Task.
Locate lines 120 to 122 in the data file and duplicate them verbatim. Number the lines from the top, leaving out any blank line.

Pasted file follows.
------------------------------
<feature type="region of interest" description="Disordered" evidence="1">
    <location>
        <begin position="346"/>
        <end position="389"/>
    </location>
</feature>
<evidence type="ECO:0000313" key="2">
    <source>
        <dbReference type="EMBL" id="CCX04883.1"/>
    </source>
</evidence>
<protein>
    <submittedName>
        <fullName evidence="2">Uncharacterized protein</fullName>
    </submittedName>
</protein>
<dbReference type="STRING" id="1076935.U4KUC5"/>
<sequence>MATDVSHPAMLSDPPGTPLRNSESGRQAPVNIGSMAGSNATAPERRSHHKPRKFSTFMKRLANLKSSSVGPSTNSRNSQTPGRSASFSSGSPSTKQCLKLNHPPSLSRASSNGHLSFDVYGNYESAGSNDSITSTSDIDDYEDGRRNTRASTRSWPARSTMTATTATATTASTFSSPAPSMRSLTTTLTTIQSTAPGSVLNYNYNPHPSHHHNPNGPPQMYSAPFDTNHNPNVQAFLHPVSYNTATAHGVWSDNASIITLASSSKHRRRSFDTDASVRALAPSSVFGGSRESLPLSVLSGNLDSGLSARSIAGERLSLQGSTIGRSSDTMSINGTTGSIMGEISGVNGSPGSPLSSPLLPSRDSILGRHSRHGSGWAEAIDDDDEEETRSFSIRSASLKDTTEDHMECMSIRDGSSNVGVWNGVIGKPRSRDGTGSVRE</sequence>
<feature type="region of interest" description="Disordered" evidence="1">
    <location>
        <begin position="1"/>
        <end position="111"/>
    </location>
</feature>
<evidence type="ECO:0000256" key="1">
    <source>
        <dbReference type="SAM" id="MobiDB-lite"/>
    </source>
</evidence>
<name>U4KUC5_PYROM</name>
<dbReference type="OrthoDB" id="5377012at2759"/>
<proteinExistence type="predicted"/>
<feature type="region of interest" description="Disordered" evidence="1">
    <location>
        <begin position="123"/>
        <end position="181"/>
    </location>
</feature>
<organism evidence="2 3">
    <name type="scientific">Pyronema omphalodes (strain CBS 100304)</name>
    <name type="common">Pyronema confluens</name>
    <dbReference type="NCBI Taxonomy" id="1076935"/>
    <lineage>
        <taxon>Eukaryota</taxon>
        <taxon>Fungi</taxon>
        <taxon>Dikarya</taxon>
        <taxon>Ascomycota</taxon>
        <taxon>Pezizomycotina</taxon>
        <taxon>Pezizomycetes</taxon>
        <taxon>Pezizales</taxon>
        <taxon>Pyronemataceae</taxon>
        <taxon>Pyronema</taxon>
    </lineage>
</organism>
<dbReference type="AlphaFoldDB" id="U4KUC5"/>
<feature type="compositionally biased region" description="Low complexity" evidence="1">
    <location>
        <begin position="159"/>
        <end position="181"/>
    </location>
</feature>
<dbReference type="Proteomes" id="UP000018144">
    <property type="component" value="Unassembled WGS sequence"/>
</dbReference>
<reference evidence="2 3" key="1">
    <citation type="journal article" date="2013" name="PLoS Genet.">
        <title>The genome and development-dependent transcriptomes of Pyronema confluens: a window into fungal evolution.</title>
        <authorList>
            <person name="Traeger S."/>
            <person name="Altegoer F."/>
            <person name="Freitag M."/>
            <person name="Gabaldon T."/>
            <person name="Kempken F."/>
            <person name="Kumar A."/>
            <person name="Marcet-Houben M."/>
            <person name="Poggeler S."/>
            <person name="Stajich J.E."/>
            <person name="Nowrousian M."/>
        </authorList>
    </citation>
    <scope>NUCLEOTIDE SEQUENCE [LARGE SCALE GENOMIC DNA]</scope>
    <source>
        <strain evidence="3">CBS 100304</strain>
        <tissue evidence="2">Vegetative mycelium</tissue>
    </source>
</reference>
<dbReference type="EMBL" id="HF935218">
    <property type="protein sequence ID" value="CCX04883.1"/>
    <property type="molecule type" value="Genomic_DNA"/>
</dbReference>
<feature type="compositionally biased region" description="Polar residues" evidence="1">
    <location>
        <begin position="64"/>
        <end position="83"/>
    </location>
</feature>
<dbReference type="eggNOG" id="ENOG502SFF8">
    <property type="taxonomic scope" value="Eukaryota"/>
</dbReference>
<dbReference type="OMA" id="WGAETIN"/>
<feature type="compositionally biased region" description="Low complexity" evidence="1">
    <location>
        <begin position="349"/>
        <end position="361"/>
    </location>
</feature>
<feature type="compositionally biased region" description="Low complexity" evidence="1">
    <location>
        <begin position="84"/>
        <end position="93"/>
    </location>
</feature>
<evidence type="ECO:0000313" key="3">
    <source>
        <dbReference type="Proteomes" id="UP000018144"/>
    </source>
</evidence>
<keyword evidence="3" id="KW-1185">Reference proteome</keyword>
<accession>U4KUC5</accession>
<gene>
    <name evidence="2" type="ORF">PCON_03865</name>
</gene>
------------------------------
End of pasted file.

<gene>
    <name evidence="2" type="ORF">PCON_03865</name>
</gene>